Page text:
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Book Review: 97 Things Every Java Programmer Should Know


97 Things Every Java Programmer Should Know book cover

Title: 97 Things Every Java Programmer Should Know

Author(s): Kevlin Henney, Trisha Gee & others

Creating a very direct association with an existing book or line of books is a good marketing technique, but doesn't guarantees quality. This book does it, and kind of exemplifies why I sometimes prefer quality over quantity.

The book follows the same 97 Things Every Programmer Should Know pattern: 97 tips, each 2-3 pages long, from very varied topics, not only focused on Java itself. A sample of the topics included are language features, testing, documentation, pragmatism, JVM tuning & optimizations, architecture, tools, teamwork, CI, concurrency and parallelism, debugging, interop, Kotlin and Groovy...

Some of the content is overly generic... and in those cases, often not even Java specific, which is not bad on itself, but I wanted Java tips, I already read the "generic programmer" version book. And when I say "some" I mean as a rough estimate half of the tips. Also a few tips are so similar they feel repeated. And my final complaint is that some topics that appear to be really interesting (like the actor model, concurrency or Groovy) are so briefly touched that feel a mere mention more than a tip.

That said, the actual Java tips are good, at least to somebody like me with not much experience with the language. I took quite a few notes and got topics to now study in depth, so the main goal of of waking up my curiosity was achieved. But I would have preferred a "50 tips" version, all of them focused on the language.

Course Review: Java Memory Management (LinkedIn Learning)

I had read that LinkedIn Learning was an acquisition and rebranding of the famous Lynda.com platform, but hadn't given it a try (nor have I taken any Lynda course in the past). But yesterday I saw that I had "free access" to some courses, and one of them looked interesting. Being an opportunity to a) see how the learning platform works and b) actually learn or at least refresh some Java concepts, I gave it a go.

On with the small review:

Java Memory Management It's a 3h course, roughly half of it code examples and exercise walkthroughs. We'll learn how Java keeps variables in memory, from basic stack-heap concepts to the final keyword or String specifics, basic JVM optimizations we can apply and, most important, an introduction to finding and debugging memory leaks and memory usage potential problems. I liked the introduction to a few tools, attaching to running applications and checking how memory grows (or keeps steady on well behaving programs) but also how to grab and afterwards load heap dumps.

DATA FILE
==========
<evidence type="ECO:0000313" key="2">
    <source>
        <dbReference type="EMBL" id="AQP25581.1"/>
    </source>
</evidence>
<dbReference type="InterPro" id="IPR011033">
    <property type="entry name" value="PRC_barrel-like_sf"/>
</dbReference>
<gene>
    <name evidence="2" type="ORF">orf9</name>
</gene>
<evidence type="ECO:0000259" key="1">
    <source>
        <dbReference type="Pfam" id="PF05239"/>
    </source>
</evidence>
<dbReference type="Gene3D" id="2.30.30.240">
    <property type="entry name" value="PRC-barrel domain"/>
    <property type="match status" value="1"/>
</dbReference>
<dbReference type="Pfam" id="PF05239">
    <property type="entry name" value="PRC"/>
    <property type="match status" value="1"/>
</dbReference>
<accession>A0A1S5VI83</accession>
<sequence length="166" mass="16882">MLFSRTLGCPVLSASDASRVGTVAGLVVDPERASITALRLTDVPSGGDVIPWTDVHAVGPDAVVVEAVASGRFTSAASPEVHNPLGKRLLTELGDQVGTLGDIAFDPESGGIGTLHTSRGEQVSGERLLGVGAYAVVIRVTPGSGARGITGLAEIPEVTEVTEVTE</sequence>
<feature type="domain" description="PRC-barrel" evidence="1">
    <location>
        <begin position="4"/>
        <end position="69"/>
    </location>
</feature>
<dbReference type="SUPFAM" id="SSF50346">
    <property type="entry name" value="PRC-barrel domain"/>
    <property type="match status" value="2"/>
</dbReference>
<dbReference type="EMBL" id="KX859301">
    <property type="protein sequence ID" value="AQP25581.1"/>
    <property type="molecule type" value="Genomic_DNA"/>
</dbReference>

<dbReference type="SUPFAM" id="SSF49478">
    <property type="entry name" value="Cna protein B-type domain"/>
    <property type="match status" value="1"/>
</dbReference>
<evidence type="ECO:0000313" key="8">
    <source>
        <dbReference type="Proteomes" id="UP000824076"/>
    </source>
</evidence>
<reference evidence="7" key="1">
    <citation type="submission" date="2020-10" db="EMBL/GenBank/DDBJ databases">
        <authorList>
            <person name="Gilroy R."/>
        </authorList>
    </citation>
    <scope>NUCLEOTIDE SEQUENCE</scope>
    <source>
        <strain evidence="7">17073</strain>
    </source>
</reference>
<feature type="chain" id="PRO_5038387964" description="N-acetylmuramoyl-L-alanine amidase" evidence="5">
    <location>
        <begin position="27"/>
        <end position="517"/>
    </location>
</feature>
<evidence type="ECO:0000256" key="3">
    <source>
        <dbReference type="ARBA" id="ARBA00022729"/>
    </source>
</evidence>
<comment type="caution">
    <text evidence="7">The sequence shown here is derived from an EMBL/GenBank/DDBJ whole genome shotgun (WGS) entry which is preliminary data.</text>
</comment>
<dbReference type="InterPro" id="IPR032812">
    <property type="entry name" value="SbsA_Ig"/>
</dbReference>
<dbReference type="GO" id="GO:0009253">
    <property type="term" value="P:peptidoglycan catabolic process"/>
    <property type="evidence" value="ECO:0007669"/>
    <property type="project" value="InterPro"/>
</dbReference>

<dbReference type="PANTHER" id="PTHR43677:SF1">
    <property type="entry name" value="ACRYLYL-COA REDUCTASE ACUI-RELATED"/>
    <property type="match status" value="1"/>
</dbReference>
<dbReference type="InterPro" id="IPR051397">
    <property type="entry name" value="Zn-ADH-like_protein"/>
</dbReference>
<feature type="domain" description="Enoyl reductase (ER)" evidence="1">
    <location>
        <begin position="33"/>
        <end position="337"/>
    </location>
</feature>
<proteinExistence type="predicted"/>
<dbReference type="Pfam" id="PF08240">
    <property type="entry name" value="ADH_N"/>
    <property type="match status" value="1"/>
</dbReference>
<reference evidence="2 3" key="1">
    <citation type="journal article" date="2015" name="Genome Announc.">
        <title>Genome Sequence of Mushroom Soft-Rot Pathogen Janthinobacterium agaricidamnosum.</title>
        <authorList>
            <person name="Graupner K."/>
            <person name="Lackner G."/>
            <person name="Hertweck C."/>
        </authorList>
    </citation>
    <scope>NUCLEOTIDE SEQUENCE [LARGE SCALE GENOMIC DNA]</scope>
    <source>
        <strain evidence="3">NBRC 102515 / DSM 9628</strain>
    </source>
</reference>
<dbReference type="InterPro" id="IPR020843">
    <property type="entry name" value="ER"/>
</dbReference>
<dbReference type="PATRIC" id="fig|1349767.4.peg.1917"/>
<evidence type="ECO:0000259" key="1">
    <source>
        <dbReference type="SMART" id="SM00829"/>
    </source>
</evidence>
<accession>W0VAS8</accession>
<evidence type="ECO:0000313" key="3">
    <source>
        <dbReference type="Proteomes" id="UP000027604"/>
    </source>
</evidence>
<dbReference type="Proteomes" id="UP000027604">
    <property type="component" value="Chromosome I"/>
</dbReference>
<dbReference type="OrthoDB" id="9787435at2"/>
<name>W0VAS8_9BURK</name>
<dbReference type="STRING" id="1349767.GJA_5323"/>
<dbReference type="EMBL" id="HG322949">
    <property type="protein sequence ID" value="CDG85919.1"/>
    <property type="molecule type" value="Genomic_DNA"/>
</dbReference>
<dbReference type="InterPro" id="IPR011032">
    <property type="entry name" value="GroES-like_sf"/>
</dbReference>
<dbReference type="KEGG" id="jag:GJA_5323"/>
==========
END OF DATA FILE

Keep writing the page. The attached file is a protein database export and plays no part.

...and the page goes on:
Explanations are clear, diagrams simple and abundant, code examples to the point and easy to follow, and in general my only complaint is that the course is old, as mentions Java 8 being "recently released", which in 2021 is not the case anymore 🤓 Still, worth watching.


  • primitives and object references go to the stack, objects to the heap
  • one stack per thread
  • one heap per application (shared between stack)
  • object references are passed by value when passing objects as method parameters
  • final does not apply const correctness
  • Easy to have escaping references, so return immutable objects (e.g. unmodifiableMap or ImmutableMap) and build readonly versions of objects
  • JVMs optimize and create objects in the stack if detects they are local scoped only
  • Java does string interning, that's why it's important to use .equals() instead of == when comparing them
  • PermGen heap existed until JDK7, Since JDK8 is MetaSpace
  • Java VisualVM tool and the Visual GC plugin for memory analysis
  • Memory Analyzer (MAT) (from eclipse.org) tool for heap dumps

Book Review: Rocket Jump


Rocket Jump book cover

Title: Rocket Jump: Quake and the Golden Age of First-Person Shooters

Author(s): David L. Craddock

I read Masters of Doom in 2010 but the book was written in 2004. Still, it stopped its tale after the first Quake, and we could say that it is a mostly positive story. Rocket Jump spends a brief time talking about Wolfenstein 3D, more about Doom I and II, but the majority of time goes from 1995 onwards, through the Quake series but also including Doom 3 and mentioning most modern entries (like Rage, Doom 2016 and Quake 4), up until 2018. As such, it is a great complement to get a broader picture of id Software, and of course their games and the id Tech engine evolution.

Some of the content is narrated, but mostly consists of interviews, with author notes and remarks where deemed fit. While the chapters are in chronological order, during the interviews content goes back and forth a lot, so for example we'll learn a dozen times how hyped id were about the NiN band, or we'll read a triple interview about (theoretically) one topic switching interviewee each sentence, even if they are not talking about that topic, making it weird to read, at least to me. But despite the occasional offtopic drifts all of the interviews add value.

At first I thought I was going to read mostly generic and high-level technical details of the Quake games, but I'm happy to inform that some interviews go into specifics and narrow but great detail. Quake not only brought one of the first true 3D engines, but also spawned a new era of modding, so we learn about QuakeC, mapping, the creation of quake movies (so called machinima, using the game engine), and a few highlights of memorable and amazing mods, like Quake Rally, CTF, Team Fortress and the first Quake bots.

The second half of the book (approximately) contains interviews with people from closely related companies to either Quake or in general First Person Shooters: 3D Realms, Valve (the folks behind Team Fortress mods and games), Rare (because of Goldeneye), LucasArts (creators of Dark Forces), a member of Nine-Inch Nails band (Quake's soundtrack and many effects were done by them)...